I'm testing a OpenCL 2.0 reducing kernel to get a max value of 2d-workgroups.

I call:

//get global max
float max_v;
max_v = work_group_reduce_max(hsv_fi.z);

if(get_local_id(0) == 0 && get_local_id(1) == 0){
    result[get_group_id(0)] = 1337;// max_v;

at the end of my kernel. The 1337 for test purposes. I expect an array of workgroupsize full of 1337 values.

But i somehow get only one value. Is there anything obvious I'm doing wrong in kernel?

I try to read it via:

int errcode;
float* resultData = (float*)oclEnvironment._commandQueue.enqueueMapBuffer(resultBuffer, true, CL_MAP_READ, 0, size, 0, 0, &errcode);
std::copy((float*)resultData, (float*)(resultData + size), (float*)dest);

my *dest pointer is a:

std::vector<float> resultArray;

which I reserve with the workgroup size and hand over the pointer to it (*dest) by:


Any suggestions? I feel like it's something minor that I'm missing.

Thanks !


cl::NDRange global(width, height);
//Intel HD 530 can have a max. workgroup size of 256.
int dim1 = 16;
int dim2 = 16;
cl::NDRange local(dim1, dim2);

//Calculate the number of workgroups
int numberOfWorkgroups = ceil((width * height) / (float)(dim1 * dim2));

//each workgroup reduces the data to a single element. This elements are then reduced on host in the final reduction step.
    oclEnvironment._commandQueue.enqueueNDRangeKernel(_kernel, cl::NullRange, global, local);


I still don't understand what OpenCL is doing. I have an Image with 480x360 that I want as a buffer with 3 bytes per element (rgb). I get like 30 valid maxima in the list now but not the 675 I suspect. The image has a resolution of 480 * 360. My maximum work group size is (16,16,1). So I get the 675 work groups I thought. Somehow I receive only 30 values back, the others are zeros. I tried to pad the input to 480*368 to have both dimension be multiples of 16. Still the same. It would be okay if those 30 values reduced my whole data set and the max of that list I receive is the max. But since I am not sure whats happening I can't be sure that is the case.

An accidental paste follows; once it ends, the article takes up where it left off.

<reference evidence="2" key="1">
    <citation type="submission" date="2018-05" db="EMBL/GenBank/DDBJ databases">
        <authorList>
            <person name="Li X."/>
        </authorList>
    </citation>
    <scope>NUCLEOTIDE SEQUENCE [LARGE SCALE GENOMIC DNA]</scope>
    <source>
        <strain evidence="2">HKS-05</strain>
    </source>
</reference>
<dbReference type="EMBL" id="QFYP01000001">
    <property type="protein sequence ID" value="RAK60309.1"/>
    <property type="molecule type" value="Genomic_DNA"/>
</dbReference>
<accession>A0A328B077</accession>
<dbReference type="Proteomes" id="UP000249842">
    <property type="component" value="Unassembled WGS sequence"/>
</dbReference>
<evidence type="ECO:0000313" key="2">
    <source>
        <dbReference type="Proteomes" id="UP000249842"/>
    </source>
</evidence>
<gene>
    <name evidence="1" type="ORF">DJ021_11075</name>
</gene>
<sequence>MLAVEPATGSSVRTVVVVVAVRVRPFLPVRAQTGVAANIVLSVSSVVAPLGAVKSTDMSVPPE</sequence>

• Shouldn't be a problem, but what are the additional (float*) casts in std::copy for? – user10605163 Dec 6 at 17:37
  • 1
    Is size the size in bytes or the number of floats? The usage seems inconsistent. – user10605163 Dec 6 at 17:51
  • The (float*) aren't necessary indeed. I can remove them, makes no difference for my problem though. Size is the number of floats or number of work groups. – Jonas Bräuer Dec 7 at 6:56
  • I suspect that enqueueMapBuffer takes the size in number of bytes, not number of items. – user10605163 Dec 7 at 9:09
  • I tried it with size * sizeof(float) but it crashes. – Jonas Bräuer Dec 7 at 9:58
up vote 0 down vote accepted

The comments of user10605163 lead me to the issue. As he suspected correctly I read only the size of the workgroups and not the size of the workgroups times sizeof(float) from the buffer. This confused me because I also forgot to create the buffer with the sizeof(float) multiplier and so did not think it was wrong in the first place. Once I debugged and tried alot around my code this simple hint is the solution of my problem and OpenCL works as I expect it to do now.

One thing I like to drop here cause it was giving me headaches as well is the fact that if you try to avoid using padding in your data, don't write something in kernel like

if(get_global_linear_id() >= bufferSize)
    ... work + blocking call (barrier or work_group_reduce_*) ...

This will crash your system or occupy your GPU till you restart your system. If you try to debug use a CPU platform so it won't freeze your system. But change that behavior above and either use padding, with for example zeros, or something else so your work-items don't get stuck like mine did.

This had nothing to do with the actual solution but cost me time to figure out and maybe helps someone in future.

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